During the recent London riots, I happened to be far away on the Scottish island of Skye so I cannot recount any personal experiences of the mayhem. However, I couldn’t help but notice that in the acres of news coverage and analysis, almost nothing has been said about London’s long history of rioting.
We often talk of such events in a shocked ‘what is the world coming to?!‘ sort of way when in fact they are not a new phenomenon at all or even particularly unusual.
There have always been riots here – often politically motivated in response to some injustice – but often just for the hell of it. Boudicca kicked off the former, kind with a very heavy assault on Roman Londinium after the rape of her daughters. She and her followers pretty much burned the town down and massacred the entire population with some pretty gruesome tortures before being finally brought down near KIngs Cross. Amongst the others like the anti-Catholic Gordon riots and the anti-racist Brixton riots several started here in dear old Clerkenwell which, despite today’s complacent cappucino drinkers, was once a hotbed of political activism. Check out the Karl Marx memorial library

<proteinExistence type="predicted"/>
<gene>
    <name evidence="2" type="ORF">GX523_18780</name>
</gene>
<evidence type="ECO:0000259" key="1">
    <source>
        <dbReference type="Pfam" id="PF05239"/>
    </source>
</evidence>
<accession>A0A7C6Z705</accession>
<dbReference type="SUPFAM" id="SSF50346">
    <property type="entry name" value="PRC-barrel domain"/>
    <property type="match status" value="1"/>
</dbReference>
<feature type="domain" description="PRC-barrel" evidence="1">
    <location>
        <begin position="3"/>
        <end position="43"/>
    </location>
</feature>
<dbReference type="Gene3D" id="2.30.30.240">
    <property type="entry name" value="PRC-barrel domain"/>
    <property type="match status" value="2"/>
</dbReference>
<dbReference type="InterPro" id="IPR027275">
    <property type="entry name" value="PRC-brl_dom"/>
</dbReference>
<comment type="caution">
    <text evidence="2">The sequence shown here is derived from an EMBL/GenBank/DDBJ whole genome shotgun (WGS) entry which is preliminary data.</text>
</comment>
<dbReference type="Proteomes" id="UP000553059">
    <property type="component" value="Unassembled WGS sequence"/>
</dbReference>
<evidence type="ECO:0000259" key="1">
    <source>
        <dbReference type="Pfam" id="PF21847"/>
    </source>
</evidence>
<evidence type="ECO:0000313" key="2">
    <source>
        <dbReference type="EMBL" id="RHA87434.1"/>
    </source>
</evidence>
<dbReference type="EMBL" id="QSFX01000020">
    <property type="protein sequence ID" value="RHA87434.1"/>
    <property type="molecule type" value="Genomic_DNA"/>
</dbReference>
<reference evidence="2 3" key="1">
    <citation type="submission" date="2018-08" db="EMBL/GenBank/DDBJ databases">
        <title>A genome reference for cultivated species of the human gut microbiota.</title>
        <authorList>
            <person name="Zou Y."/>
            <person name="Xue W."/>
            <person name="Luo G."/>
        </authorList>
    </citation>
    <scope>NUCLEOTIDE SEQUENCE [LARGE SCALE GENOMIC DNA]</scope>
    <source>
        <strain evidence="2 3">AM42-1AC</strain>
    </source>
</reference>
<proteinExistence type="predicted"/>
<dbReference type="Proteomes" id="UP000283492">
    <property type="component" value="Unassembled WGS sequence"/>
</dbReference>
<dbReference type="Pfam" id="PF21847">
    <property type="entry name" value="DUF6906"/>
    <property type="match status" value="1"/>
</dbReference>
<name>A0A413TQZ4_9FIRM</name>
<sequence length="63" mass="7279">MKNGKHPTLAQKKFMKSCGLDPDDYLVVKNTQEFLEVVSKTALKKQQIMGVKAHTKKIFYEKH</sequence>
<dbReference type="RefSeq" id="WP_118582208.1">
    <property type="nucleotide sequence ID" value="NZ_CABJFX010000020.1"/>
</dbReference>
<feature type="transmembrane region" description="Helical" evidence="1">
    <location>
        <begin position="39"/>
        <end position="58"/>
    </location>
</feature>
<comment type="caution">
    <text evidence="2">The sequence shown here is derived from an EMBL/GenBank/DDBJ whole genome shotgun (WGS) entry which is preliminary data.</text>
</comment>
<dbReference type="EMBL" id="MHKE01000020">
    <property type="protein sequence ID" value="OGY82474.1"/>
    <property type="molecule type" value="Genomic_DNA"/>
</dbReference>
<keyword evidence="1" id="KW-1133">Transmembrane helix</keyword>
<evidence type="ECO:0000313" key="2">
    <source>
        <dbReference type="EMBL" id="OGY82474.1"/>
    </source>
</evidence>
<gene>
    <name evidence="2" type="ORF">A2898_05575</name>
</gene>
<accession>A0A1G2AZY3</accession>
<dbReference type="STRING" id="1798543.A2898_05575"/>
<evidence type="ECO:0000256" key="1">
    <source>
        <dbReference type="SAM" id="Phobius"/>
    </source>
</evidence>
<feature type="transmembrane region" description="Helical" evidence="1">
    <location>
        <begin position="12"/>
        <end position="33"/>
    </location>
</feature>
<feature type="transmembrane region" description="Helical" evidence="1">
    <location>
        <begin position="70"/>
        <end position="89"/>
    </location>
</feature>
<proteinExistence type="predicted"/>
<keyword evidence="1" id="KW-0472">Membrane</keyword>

if you fancy a bit more of that.
But the thing which really bothered us this time was the looting, burning and the murders. The bourgeoise are terrified of gangs: when property is your main concern, the mob seem the biggest threat. We generally have the welfare state to keep that at bay of course but it has always broken out now and again. As a fan of West Side Story, I have always had a certain sneaking sympathy for gangs and of course it’s worth remembering that many of the seventeenth and eighteenth century London gangs – the Mohocks, the Hawkubites, the Nickers, the Scowerers. the Hectors – were posh, vicious rich boys who loved ripping it up and violating the poor. The Mohocks were a particularly nasty bunch – they used to love catching people, mutilating them and rolling them in a barrel down Snow Hill just south of here. Ouch. I have rolled down Snow Hill myself a couple of times after late nights in Smithfield and I can tell you, that really must have hurt.
Here is John Gay on the subject:
From Mohock and from Hawkubite,
Good Lord deliver me,
Who wander through the streets at nigh
They slash our sons with bloody knives,
And on our daughters fall;
And, if they murder not our wives,
We have good luck withal.
The Gordon rioters graffited the walls of Newgate prison with the slogan “His Majesty King Mob” a name more recently taken up by pre-punk situationist pranksters in West London in the 1970s. One of their slogans would have easily subtitled last months excitement:
“I don’t believe in nothing – I feel like they ought to burn down the world – just let it burn down baby”
Boudiccea is a heroine now of course. You can see her in full vengeful flight on the embankment opposite the houses of parliament. She, the original anti-establishment figure, has become the establishment epitome of vigorous Englishness.